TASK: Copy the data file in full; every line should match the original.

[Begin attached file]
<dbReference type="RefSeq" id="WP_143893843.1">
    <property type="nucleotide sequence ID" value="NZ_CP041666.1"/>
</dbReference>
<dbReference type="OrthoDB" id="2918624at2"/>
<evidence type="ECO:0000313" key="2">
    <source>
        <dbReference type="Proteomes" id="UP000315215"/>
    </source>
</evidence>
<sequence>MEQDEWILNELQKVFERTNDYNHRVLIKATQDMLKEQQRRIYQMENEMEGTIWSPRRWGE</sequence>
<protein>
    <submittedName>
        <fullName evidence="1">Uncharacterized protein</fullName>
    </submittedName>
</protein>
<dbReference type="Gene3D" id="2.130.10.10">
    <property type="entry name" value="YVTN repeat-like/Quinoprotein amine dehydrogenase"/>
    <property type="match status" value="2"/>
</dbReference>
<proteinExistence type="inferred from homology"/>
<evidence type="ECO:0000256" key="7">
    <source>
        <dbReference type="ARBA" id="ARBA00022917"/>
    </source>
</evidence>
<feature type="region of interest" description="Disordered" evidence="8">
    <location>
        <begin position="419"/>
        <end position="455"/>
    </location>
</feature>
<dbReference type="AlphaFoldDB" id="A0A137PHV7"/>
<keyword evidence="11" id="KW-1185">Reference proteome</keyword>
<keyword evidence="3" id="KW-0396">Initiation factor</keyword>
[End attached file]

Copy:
<dbReference type="RefSeq" id="WP_143893843.1">
    <property type="nucleotide sequence ID" value="NZ_CP041666.1"/>
</dbReference>
<dbReference type="OrthoDB" id="2918624at2"/>
<evidence type="ECO:0000313" key="2">
    <source>
        <dbReference type="Proteomes" id="UP000315215"/>
    </source>
</evidence>
<sequence>MEQDEWILNELQKVFERTNDYNHRVLIKATQDMLKEQQRRIYQMENEMEGTIWSPRRWGE</sequence>
<protein>
    <submittedName>
        <fullName evidence="1">Uncharacterized protein</fullName>
    </submittedName>
</protein>
<dbReference type="Gene3D" id="2.130.10.10">
    <property type="entry name" value="YVTN repeat-like/Quinoprotein amine dehydrogenase"/>
    <property type="match status" value="2"/>
</dbReference>
<proteinExistence type="inferred from homology"/>
<evidence type="ECO:0000256" key="7">
    <source>
        <dbReference type="ARBA" id="ARBA00022917"/>
    </source>
</evidence>
<feature type="region of interest" description="Disordered" evidence="8">
    <location>
        <begin position="419"/>
        <end position="455"/>
    </location>
</feature>
<dbReference type="AlphaFoldDB" id="A0A137PHV7"/>
<keyword evidence="11" id="KW-1185">Reference proteome</keyword>
<keyword evidence="3" id="KW-0396">Initiation factor</keyword>